Once again, it is the day.  The anniversary of when I was ready to end my life in the pit of despair and depression.  Last year I wrote about it HERE.  You can follow the links there if you’re interested.

Somehow this day has kind of become a day of self-evaulation for me.  I suppose that makes sense, it being Good Friday and all.  It is sort of a “take stock” day for me, as I reflect on God’s richest mercies in giving His Son and in giving me life.

Things are pretty dramatically different today than they were a year ago.  We now live in California.  I am the senior pastor at a small to mid sized confessional congregation near Sacramento.  There are lots of great people here, who love me and my family.  It is a great blessing, to be sure.

But it is also really strange.  I still feel like they don’t know my story, our history, and our life.  I don’t like talking about myself (ok, not that much), but I do occasionally want to stand up in bible class and say something like,

“Are you people crazy!  I am wounded and broken.  I’m a mess, barely hanging on by a thread.  Why would you want us here?  Surely you could find someone cheaper that isn’t always on the edge?”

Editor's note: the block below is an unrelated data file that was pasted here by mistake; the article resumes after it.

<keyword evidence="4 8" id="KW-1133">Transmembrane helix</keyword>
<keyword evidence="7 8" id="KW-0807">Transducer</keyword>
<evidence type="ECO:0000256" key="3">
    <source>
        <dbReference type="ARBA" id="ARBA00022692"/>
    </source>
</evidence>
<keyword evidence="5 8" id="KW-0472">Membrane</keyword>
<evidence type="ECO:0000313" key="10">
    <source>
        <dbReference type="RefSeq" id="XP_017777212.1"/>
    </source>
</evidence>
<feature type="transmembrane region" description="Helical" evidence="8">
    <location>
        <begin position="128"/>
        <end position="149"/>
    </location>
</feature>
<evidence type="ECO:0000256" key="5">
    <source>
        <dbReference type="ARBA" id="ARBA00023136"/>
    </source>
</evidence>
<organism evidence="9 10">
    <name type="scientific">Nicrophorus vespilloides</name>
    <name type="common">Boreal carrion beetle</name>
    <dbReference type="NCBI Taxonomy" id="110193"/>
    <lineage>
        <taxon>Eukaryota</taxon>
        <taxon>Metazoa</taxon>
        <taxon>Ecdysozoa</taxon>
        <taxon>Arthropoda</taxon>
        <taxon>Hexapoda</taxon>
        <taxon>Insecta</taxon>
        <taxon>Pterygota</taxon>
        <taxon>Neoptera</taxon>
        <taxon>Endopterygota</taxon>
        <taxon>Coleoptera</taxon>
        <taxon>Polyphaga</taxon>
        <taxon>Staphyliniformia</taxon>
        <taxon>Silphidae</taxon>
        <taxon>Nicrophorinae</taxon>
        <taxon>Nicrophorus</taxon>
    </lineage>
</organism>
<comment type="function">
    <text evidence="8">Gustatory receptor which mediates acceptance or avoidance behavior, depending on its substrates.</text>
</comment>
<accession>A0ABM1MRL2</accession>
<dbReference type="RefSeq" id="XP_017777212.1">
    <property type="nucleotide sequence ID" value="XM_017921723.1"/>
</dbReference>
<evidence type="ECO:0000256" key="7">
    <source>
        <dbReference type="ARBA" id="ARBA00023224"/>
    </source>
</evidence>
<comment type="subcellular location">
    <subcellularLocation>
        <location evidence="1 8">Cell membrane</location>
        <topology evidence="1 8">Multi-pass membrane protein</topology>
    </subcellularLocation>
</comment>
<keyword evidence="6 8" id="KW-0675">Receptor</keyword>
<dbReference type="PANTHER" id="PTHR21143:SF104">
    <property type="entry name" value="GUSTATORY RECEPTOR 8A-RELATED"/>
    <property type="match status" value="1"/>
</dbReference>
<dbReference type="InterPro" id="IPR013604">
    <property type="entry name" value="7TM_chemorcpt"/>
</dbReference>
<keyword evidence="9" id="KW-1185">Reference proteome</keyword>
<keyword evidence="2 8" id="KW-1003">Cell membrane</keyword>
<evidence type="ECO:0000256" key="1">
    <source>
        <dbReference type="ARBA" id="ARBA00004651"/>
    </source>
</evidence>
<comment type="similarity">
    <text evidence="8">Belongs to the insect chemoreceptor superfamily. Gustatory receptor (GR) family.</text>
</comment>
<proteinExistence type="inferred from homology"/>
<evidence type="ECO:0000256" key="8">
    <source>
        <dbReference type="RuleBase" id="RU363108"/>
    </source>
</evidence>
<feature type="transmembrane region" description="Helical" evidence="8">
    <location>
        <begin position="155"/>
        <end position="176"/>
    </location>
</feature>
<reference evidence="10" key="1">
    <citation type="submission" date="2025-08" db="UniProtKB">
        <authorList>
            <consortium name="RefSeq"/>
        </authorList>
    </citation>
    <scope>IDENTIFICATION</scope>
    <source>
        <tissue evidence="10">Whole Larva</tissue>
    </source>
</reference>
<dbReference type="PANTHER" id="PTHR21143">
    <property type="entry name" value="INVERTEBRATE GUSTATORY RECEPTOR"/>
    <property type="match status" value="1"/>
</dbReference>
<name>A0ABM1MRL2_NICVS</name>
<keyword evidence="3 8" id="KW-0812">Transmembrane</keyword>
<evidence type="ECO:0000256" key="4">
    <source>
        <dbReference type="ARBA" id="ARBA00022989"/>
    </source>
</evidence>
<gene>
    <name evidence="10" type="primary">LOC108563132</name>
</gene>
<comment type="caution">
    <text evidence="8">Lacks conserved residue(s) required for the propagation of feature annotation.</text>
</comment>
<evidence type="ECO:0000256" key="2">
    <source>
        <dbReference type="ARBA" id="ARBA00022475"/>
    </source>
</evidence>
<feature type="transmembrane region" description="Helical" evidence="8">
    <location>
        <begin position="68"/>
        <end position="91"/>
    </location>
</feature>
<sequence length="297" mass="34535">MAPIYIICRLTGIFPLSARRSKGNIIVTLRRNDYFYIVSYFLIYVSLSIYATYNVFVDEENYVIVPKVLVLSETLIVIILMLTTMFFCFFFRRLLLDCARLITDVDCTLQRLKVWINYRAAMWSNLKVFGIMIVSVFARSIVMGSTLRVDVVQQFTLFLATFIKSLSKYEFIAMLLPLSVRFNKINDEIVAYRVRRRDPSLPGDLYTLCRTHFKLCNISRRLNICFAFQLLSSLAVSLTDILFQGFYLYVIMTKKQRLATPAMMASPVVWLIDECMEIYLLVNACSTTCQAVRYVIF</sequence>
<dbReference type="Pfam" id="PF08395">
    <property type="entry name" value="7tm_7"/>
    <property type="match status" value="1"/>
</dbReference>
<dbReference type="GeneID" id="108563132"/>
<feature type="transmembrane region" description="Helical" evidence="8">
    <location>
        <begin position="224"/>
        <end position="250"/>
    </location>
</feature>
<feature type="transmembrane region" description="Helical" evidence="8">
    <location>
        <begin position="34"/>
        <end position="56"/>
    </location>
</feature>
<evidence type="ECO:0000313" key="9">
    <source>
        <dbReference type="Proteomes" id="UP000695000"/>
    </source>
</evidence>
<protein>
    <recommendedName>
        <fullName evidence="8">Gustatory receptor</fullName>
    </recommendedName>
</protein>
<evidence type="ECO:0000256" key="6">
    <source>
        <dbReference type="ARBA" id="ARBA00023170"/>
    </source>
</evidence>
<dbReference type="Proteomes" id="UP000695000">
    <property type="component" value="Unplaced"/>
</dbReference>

Then I remember people like Paul, or Elijah, or Augustine, or Luther, or Herberger, Gergardt, and the many thousands of shepherds God has provided His sheep with over the millennia.  If there is one thing that this history should teach, it is that the Ministry is about God’s service to us in His Son, not about the man.  They are a strange and messed up lot.  In that regard I guess I fit right in.

All things are new, yet all things are the same.  Wounded and broken, but healed by the blood of Christ, we go on despite what our heart and mind might say to us (Psalm 73:26).

We rest in Jesus, who is the author and finisher of our faith.  So, friends, do not despair.  Christ cares for you with an everlasting love.  From Bach’s St. John’s Passion: